Jun 172015
 
free or cheap text books becomes important for British Columbia

Earlier this week Deloitte Access Economics released Australia’s Digital Pulse, an overview of how the nation is responding to the needs for the IT related jobs required in a changing global economy.

Deloitte pointed out that most of the Australian economy’s IT jobs aren’t actually in the IT industry with less than half the sector’s employment being with technology companies and the majority of software writers and engineers employed by everything from finance companies to retailers.

This ties in with results found by recruitment website Indeed.com whose Senior Vice President, Paul D’Arcy, visited Australia last month and pointed out globally three quarters work of software developers work for non-tech organisations an in the US that proportion drops to seven percent.

As technology becomes more embedded in industries the need for workers who understand the tools becomes critical. This isn’t a new thing as we saw word processing and spreadsheet software enter workplaces twenty years ago which required typists, secretaries and accountants to become far more acquainted with the workings of personal computers than they otherwise would have cared to.

Intriguingly in Australia during the twenty-five years that computers and the internet have taken over the workplace interest in IT careers and enrolments in computing subjects has risen and fallen.

Between 2000 and 2008 the number of students doing IT related courses halved as Australian businesses cut back on tech spending, offshored their work and bought in an army of 457 visa workers to replace local workers.

Coupled with an economy where renovating kitchens or driving mining trucks is better rewarded than most technical jobs, it wasn’t surprising that students chose not to study computer science related subjects. In the last few years undergraduate numbers have started to tick upwards as the resources boom has faded and coding has become cool due the successes of people like Facebook’s Mark Zuckerberg.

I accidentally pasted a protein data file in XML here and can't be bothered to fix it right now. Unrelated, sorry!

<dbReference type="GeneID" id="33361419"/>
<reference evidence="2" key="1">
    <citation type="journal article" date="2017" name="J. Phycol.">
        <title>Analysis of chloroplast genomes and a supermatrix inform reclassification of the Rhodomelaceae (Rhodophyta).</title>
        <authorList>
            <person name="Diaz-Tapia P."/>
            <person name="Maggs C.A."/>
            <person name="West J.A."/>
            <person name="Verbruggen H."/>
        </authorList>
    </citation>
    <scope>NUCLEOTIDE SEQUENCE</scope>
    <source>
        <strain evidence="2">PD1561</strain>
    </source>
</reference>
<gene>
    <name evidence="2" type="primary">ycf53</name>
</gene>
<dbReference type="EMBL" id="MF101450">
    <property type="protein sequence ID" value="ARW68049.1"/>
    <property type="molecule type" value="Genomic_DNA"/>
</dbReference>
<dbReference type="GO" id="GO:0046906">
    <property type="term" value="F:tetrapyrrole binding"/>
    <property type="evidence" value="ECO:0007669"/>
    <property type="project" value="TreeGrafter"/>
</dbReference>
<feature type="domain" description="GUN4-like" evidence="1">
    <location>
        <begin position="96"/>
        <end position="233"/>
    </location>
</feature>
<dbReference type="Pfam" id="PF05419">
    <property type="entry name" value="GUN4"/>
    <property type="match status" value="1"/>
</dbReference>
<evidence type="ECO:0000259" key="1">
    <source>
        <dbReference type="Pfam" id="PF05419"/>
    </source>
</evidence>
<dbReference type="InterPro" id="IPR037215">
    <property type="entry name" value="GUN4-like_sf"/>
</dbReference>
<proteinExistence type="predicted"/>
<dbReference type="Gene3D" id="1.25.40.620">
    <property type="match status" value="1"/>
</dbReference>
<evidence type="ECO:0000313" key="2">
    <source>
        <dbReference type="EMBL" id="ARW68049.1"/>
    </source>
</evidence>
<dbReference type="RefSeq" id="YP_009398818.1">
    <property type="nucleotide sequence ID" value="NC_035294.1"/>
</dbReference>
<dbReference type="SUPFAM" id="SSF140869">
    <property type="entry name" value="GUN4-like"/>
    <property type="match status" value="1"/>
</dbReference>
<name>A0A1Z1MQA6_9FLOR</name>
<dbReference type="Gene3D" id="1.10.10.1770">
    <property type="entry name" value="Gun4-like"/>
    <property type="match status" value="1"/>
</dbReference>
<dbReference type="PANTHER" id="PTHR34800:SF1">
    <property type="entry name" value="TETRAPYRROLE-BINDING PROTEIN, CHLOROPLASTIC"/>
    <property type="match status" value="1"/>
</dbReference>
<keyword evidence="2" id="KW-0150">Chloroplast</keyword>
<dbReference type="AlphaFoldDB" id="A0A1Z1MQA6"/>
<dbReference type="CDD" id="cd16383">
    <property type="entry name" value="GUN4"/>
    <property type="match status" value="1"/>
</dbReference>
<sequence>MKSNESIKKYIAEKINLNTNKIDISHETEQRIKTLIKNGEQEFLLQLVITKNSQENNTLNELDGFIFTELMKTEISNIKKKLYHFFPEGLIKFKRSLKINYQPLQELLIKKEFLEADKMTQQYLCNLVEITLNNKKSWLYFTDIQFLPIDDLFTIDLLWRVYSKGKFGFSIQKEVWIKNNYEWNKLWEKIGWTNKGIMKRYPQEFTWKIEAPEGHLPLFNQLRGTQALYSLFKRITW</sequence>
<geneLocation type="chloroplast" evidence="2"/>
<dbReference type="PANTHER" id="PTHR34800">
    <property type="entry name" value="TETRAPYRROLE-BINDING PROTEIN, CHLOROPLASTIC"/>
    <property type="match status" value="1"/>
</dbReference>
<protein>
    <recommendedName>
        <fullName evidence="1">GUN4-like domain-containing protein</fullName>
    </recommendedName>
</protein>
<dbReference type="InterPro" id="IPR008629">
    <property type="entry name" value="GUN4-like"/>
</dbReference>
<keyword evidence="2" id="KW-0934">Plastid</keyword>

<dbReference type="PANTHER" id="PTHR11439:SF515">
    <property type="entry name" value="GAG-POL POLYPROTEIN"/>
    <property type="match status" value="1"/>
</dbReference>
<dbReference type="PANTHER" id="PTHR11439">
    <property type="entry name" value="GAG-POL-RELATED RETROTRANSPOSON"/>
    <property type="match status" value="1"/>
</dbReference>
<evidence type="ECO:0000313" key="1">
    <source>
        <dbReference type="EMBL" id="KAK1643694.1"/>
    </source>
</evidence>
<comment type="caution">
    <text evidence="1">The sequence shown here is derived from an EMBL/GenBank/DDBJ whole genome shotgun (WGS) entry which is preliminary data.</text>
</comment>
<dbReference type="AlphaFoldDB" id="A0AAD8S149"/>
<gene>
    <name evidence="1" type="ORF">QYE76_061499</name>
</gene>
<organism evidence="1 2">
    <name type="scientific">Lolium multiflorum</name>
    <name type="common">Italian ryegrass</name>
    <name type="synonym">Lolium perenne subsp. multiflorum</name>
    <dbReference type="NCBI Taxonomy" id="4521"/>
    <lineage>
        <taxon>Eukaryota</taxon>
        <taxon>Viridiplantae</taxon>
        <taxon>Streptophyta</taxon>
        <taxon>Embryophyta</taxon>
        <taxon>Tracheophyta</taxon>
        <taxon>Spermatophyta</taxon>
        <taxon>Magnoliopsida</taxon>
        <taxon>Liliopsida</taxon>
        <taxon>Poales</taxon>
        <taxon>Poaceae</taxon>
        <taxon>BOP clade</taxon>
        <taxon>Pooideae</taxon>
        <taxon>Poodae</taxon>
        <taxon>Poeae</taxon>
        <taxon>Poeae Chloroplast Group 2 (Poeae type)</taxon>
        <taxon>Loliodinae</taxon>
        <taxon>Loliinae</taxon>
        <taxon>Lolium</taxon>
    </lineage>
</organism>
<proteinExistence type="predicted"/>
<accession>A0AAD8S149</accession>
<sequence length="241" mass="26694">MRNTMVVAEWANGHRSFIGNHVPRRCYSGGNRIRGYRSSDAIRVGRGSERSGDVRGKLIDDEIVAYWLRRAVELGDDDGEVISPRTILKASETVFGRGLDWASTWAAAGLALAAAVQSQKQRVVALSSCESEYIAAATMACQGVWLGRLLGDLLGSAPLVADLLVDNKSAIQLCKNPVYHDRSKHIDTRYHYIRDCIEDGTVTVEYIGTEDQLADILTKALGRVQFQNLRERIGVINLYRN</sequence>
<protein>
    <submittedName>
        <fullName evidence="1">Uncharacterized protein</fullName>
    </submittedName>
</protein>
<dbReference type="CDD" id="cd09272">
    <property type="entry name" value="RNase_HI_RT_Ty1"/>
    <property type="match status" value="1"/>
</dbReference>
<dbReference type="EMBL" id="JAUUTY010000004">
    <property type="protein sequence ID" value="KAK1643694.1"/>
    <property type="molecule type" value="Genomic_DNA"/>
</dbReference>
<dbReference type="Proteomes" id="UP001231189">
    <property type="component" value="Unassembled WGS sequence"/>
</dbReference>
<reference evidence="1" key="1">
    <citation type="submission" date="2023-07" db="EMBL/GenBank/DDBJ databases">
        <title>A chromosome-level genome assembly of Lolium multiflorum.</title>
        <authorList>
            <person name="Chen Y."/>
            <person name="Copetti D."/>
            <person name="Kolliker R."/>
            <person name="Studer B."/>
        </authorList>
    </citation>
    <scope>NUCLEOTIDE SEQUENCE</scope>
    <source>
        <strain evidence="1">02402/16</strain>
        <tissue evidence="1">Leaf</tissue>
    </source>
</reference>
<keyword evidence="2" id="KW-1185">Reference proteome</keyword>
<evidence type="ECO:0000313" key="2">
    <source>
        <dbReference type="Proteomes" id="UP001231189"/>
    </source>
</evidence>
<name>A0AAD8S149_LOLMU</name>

Interestingly, despite the dearth of entrants into the sector over the last fifteen years, Deloitte found the overall Australian ICT labour market appears to be adequately supplied at present, however the expected increase in future demand for ICT workers means that skills shortages could constrain future economic activity.

With many things Australia has been lucky for the last twenty years and our neglect of ICT training has been one of many fields we’ve been able to neglect. As we’re seeing with the internet of things, cloud computing and big data all becoming a common part of business the skills we’re going to need in our workers are going to change.

The challenge for both companies and our education system is give today’s kids the skills they, and the nation, needs to be globally competitive. We may not stay so lucky over the next two decades.

  2 Responses to “The pulse that’s barely beating”

  1. The elephant in the room here, Paul, is that most unAustralian concept of outsourcing and offshoring.

    Put simply, if the skills aren’t being provided by Australian workers at an adequate rate of supply, the roles will be recruited in Bangalore or Manila, never to return to Australia.

    It will be fascinating to see what effect this has on the skill base of Australia in twenty years’ time. My guess is we will find Australia has become a nation of baristas and home renovators.

    • I fear you’re right TNA and I suspect most those baristas and home renovators won’t be particularly competitive globally. I also suspect we may not have to wait twenty years to find out just how sustainable a nation of home renovators will be.

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